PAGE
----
This age long philosophical question has been on the minds of every single person at least once. Which truly came first? The Chicken? The Egg? It is one of those questions that we will never solve. The egg represents not only birthing and reproduction but they are also very delicious for a very carnal, if not simplistic reason. Some sociologists may argue that our love for eggs is psychological and stems from an oedipus complex. Even radical feminists may argue that we are all solely dependent on the egg for genetic continuity, but that is a discussion for another time. The egg has exclusive nutrients such as protein and choline (the same item that is present in breastmilk) which is good for muscle development and of course healthy brain development. The most popular eggs consumed worldwide are from chickens (with duck, goose and quail eggs close behind) and as such are present in a lot of popular dishes and desserts in a variety of countries.

Eggs are EXTREMELY delicious but one can run into a variety of problems in the preparation of this oval shaped delicacy. The most common problem experienced is overcooking and burning, which can result becoming tough and inedible. The smell and taste alone of a badly prepared egg would make anyone become INSTA-VEGAN.

Here are some tips and a recipe for the preparation of a perfect omelet (omelette for all those P.C. people):-

  1. When baking, use room temperature eggs for a lighter and airy batter. It WILL make a difference.
  2. To check for a bad egg, place the eggs in a bowl of cold water and if it floats to the top, DISCARD IT IMMEDIATELY or you’ll surely have an instant rancid air freshener!
  3. Store eggs in the coldest section of your refridgerator and it will last longer (saves mucho dinero, which pleases anyone in the financial recession).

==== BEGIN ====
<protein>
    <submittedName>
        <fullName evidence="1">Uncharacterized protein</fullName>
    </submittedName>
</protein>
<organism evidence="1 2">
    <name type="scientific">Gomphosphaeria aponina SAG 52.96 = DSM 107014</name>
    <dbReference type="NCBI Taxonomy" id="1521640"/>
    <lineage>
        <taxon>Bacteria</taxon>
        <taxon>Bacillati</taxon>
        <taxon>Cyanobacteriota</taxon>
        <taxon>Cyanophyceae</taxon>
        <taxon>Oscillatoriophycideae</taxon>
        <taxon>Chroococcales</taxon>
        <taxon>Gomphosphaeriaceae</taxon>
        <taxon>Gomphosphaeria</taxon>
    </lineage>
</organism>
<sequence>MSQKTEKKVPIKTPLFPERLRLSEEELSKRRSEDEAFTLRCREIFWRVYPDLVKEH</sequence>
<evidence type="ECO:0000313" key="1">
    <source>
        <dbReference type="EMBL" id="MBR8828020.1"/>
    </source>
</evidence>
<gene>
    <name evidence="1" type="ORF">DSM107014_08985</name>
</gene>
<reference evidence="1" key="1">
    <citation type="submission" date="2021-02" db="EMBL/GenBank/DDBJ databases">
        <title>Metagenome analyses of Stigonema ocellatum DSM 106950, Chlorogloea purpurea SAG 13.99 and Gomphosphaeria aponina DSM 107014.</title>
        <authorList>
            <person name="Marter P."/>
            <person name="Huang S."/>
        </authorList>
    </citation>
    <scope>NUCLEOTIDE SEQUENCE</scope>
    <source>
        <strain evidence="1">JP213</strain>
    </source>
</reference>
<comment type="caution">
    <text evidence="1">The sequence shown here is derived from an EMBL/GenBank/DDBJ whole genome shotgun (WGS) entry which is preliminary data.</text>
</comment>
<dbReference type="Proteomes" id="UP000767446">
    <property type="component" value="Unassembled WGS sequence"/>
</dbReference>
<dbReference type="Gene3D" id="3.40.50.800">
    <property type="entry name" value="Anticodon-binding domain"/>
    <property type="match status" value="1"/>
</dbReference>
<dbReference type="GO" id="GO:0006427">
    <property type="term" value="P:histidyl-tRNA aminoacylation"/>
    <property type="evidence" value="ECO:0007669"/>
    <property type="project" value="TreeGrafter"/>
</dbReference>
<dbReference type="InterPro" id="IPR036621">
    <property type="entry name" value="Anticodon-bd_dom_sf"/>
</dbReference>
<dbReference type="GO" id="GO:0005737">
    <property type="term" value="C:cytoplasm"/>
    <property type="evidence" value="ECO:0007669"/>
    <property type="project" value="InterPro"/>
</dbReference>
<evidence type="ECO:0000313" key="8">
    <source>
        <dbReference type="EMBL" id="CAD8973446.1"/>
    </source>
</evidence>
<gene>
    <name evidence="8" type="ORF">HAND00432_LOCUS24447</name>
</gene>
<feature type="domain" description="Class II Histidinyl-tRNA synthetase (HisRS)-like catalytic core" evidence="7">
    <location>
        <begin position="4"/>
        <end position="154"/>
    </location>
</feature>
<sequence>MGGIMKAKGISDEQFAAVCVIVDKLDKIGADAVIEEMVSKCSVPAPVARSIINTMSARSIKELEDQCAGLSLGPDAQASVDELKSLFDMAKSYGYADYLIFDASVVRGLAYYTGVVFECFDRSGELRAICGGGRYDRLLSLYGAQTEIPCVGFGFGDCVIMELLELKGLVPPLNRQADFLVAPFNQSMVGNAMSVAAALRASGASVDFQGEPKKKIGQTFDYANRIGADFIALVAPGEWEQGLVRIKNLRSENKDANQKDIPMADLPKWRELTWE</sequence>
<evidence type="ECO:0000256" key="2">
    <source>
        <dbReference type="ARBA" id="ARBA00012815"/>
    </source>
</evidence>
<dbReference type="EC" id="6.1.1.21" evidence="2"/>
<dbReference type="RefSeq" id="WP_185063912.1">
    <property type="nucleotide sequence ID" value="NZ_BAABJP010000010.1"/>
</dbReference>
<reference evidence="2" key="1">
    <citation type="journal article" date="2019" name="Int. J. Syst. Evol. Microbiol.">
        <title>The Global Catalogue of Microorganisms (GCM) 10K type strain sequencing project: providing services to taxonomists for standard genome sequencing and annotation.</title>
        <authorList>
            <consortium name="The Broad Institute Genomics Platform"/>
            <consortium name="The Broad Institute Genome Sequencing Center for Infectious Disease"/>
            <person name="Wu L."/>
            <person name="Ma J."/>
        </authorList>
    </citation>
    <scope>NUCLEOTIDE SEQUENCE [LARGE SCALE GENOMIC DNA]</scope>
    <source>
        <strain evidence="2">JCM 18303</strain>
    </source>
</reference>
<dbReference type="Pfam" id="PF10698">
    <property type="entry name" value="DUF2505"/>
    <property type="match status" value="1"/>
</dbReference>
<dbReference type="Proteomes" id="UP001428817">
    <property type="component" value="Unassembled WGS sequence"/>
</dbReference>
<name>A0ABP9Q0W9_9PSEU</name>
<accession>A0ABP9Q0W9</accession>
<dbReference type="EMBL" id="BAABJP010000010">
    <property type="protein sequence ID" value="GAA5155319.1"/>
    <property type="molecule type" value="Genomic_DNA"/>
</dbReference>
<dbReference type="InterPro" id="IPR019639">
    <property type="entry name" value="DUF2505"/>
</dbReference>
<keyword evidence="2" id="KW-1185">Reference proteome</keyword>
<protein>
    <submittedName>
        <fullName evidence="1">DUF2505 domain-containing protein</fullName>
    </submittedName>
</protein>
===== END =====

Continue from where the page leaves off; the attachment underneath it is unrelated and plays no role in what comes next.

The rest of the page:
4. When frying eggs, do not turn the temperature any higher than medium low, otherwise you’ll have a rubber poultry offshoot for dinner (plus, burnt egg smells horrible and taste even worse!!!!)
  5.  Organic farm eggs are ALWAYS superior to liquid egg solution /substitute, no matter what any advertisement may otherwise state (BECOMING A MUTATED DISEASED G.M. ALIEN WILL NOT WIN ANY ATTRACTION POINTS).
  6. To crack an egg without any egg shells in the mixture, slightly tap egg on a hard surface. Then place both thumbs at the slightly cracked section of the egg, push in slightly until the the thin layer between the surface and the albumen (the clear, transluscent section of an egg) and open moving both hands away from the center.
  7. A quick & easy method of separating the yolk from the egg whites is to pierce the top of the egg with a pin or tip of an ice pick and the egg whites will run out while the yolk stays inside the egg.


Ham & Cheese Omelette


2              Eggs

1 tsp.      Flat leaf parsley

1 slice    Deli ham or baked ham

1 slice    pre-sliced Cheese (or if desired, 1 Tbs. grated cheese)

1    Tomato

Unsalted Butter

Pinch of salt

Pinch of freshly cracked black pepper

Crack 2 eggs in a small bowl. Add salt and pepper and beat eggs with a whisk or fork until combined. Cut a small amount of butter and place in a heated shallow frying pan (even if it is non-stick) and swirl around until it forms a thin layer around the bottom and edges of the pan. Place egg mixture into the pan. Wait until the edges of the omelette are white and using a silicone spatula, run it around the edge of the omelette. Lift a section of the omelette and tilt the pan so that the excess egg may go underneath. Continue to use the spatula to run around the edges. Take the pan off the heat and shake it gently in a circular direction until the omelette moves freely around the pan. Place ham slice and cheese in the center of the omelette. Use the spatula to fold over both edges towards the center. Slide omelette off the pan directly onto a plate. Sprinkle chopped parsley onto it and serve with 2 slices of tomato. Enjoy!

– The Jamaican Gourmand